The Taymyr Peninsula is a peninsula in the Far North of Russia, in the Siberian Federal District, that forms the northernmost part of the mainland of Eurasia. Administratively it is part of the Krasnoyarsk Krai Federal subject of Russia.

Nornickel has been cooperating with the Indigenous Minorities of the North for more than 30 years.

The photo shows Angelina Wanga with her children Denis, Linda and Dima. The picture was taken at the end of April. Snow in the tundra will melt only at the beginning of summer.

In July, at the UNESCO headquarters in Paris, with the support of Norilsk Nickel, the exhibition “The World in the Faces” of the famous Russian photographer Alexander Khimushin was held. The author personally presented a collection of more than 170 artistic photographic portraits of representatives of different peoples of the world, shot in authentic national costumes in places of residence. The exhibition was dedicated to the upcoming International Decade of the World’s Indigenous People and Their Languages. It is a celebration of multiculturalism and our incredible ethnic diversity at its best.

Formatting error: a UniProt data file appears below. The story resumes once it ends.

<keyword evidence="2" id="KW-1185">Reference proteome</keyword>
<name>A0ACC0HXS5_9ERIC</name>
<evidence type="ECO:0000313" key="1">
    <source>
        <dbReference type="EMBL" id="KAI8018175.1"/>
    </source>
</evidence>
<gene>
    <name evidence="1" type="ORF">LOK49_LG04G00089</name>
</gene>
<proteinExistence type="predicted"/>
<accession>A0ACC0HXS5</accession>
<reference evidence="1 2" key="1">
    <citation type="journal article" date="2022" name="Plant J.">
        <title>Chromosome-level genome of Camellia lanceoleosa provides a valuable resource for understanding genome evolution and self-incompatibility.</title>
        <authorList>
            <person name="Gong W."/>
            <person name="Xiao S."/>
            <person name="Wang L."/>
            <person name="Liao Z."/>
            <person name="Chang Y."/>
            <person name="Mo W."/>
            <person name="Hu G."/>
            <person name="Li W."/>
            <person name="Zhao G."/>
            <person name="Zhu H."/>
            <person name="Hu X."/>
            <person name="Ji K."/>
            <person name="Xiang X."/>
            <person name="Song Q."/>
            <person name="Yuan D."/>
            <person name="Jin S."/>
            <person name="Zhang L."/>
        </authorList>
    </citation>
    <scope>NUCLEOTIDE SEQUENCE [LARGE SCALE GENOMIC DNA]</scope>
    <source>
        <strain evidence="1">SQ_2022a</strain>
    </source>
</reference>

In 2018, Khimushin went to the Russian Arctic – Taimyr. The result was a series of portraits of the region’s indigenous inhabitants – Dolgans, Nganasans, Enets, Nenets, Evenks.

Khimushin became the first Russian photographer to have an exhibition at the UN headquarters in New York. Works from The World in Faces project were exhibited at the University of Lille in France, and for six months were broadcast on the screen of the world’s largest digital art center in Bordeaux.

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Landmark report highlights untapped potential of Africa’s film industry

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Nigerian film actress Toyin Abraham was among entertainers who helped the UN share messages to address myths surrounding COVID-19./ Toyin Abraham